HTC Demonstrates Virtual Reality at the University of Illinois
Last week, I was fortunate to be able to visit the National Center for Supercomputing Applications (NCSA) at the University of Illinois to participate in the traveling national demo of the HTC Vive. This device is a stereoscopic head mounted display – a “virtual reality headset," and a competitor of the Oculus Rift. What differentiates this platform from the Rift is the focus on room-scale experiences. Sensors in the corners of the room enable users to walk around and explore environments mapped into the actual physical space, with virtual walls that appear when you get too close to the real ones (to prevent bonked heads and stubbed toes).
Many have posted detailed comments on the demo itself, and I want to share my personal experience about the demonstration. The Vive’s visual experience seemed similar to the Rift Developer Kit 2. I did feel a bit cross eyed wearing the device, since I wasn't able to adjust it much. Both the Vive and the Rift have similarly reasonable fields of view, sharpness, and pixel density. If anything, the visibility of pixels (“screen door effect”) of the Vive seemed improved versus the DK2 version of the Rift. But while the devices were similar in some ways, they also differed. The experiential factors of the Vive were better, in my opinion, based on two main criteria: motion tracking controllers and room scale tracking.
Motion tracking controllers
Of course, the Rift will eventually have controllers too, but since I haven’t been able to try them yet, I can’t compare. Suffice it to say that motion tracking controllers are critical for moving toward immersion. I’ve led several hundred Rift demos, and in the vast majority of them, the user will try to reach out and touch something in the demo. Of course, they can’t, and the immersion is broken in a fundamental way. Compare this with a controller that maps your hand into virtual space – even with the abstraction of using a controller versus only your hand to interact, the difference is immeasurable. Being able to reach out and pick up a virtual cup of coffee in the office demo (and one or two virtual doughnuts) helped me feel more immersed in the Vive than any Rift demo to date.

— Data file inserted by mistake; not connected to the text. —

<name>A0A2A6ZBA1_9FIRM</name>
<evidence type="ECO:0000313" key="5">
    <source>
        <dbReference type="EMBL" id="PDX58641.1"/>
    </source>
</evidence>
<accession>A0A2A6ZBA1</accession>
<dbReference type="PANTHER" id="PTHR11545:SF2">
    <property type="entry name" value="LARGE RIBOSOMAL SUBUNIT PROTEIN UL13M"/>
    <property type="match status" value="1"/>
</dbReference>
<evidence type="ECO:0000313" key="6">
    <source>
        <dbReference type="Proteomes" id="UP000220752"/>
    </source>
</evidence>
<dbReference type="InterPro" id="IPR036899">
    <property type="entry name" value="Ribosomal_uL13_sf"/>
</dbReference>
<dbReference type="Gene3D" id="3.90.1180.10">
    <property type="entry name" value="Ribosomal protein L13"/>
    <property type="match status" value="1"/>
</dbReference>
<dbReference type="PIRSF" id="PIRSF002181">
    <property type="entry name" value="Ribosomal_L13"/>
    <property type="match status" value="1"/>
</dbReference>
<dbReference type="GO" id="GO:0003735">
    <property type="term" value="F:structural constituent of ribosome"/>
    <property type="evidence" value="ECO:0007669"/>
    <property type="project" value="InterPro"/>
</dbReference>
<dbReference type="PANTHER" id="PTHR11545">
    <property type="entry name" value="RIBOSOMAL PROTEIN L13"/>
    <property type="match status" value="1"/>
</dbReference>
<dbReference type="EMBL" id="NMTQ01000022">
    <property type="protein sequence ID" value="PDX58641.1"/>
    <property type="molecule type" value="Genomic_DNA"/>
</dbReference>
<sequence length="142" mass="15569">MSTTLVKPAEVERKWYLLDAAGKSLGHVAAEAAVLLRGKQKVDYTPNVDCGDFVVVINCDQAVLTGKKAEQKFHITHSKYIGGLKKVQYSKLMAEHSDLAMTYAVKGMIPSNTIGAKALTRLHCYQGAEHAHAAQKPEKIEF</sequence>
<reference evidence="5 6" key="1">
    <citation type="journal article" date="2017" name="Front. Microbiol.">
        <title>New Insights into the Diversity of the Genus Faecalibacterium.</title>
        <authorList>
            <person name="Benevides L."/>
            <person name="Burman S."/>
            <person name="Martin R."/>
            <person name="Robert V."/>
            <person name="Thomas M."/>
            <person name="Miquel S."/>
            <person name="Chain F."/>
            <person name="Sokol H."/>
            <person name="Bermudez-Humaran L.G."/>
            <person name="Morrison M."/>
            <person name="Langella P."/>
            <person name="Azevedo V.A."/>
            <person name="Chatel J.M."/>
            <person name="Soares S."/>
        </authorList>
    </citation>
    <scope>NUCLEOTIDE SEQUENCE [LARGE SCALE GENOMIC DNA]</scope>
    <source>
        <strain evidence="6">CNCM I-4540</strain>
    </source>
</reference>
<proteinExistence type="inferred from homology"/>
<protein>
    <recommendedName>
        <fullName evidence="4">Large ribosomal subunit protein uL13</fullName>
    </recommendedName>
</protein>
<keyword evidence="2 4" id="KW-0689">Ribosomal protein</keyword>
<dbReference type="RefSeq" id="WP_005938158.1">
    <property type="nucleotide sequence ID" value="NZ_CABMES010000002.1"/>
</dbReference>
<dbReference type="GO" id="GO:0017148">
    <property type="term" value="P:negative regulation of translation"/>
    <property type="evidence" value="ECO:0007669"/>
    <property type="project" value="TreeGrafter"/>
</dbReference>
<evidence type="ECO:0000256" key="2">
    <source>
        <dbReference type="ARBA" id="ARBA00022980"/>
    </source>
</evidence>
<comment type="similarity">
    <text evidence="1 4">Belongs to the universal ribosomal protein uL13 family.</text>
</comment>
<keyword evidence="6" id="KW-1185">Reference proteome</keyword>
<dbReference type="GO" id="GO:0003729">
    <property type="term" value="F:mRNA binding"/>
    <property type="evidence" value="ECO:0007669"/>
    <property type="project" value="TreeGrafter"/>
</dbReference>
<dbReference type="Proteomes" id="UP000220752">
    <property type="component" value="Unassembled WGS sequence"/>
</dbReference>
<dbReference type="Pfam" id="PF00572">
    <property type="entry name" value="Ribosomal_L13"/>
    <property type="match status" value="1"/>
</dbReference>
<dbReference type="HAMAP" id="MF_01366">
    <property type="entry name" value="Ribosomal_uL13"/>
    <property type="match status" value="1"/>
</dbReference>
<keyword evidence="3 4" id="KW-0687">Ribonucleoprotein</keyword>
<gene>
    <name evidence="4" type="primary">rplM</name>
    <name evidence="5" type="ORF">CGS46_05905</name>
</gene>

Room scale tracking
Room scale tracking is the ability to walk around in a virtual space, instead of being confined to sitting in a chair or standing in place. The Vive enables this through the use of multiple tracking cameras in the corners of the room, as opposed to the Rift’s single tracking camera. This small implementation difference yields a vast experiential improvement. For the first time, I was able to wander around in the environment without needing to use a controller to artificially move myself (which makes me motion sick, every time I try it). Additionally, the tracking on the Vive was rock solid – with the Rift, there is constant concern about blocking the view of the single camera and breaking the motion tracking –the Vive and its use of multiple cameras make this issue disappear. Certainly challenges remain, especially in terms of how to traverse distances greater than your actual physical space, but people are working on it, and this approach is absolutely a step in the right direction. The big remaining challenge is that it needs to be wireless: getting tangled in cords is no fun. And VR will go wireless in time, it just isn’t there yet.
I left this demonstration feeling excited and more optimistic than ever regarding the potential for virtual reality to revolutionize the way we communicate and collaborate. Video conferencing and telepresence have long endeavored to make us feel like we are together in the same room ("immersion"), but taking an experience to three dimensions enables both levels of immersion and modes of interaction that just aren’t possible with traditional telepresence. It’s not much of a leap to take computer controlled avatars in a shared virtual space and make them human controlled by a remote collaborator – and universities are already experimenting with this to deliver distance learning, in addition to many other educational applications. The NCSA themselves are well positioned to be a leading content provider for VR – they have already shown us how to create amazing content designed for 180 degree dome viewing in planetariums – making the leap to full 360 degree VR is an easy logical step.
The Vive will be continuing its higher ed tour over the coming weeks, so please contact me and share your impressions if you take part in a demo. Join our Metaverse Working Group to get updates on university stops and participate in the conversation around virtual reality in research and education.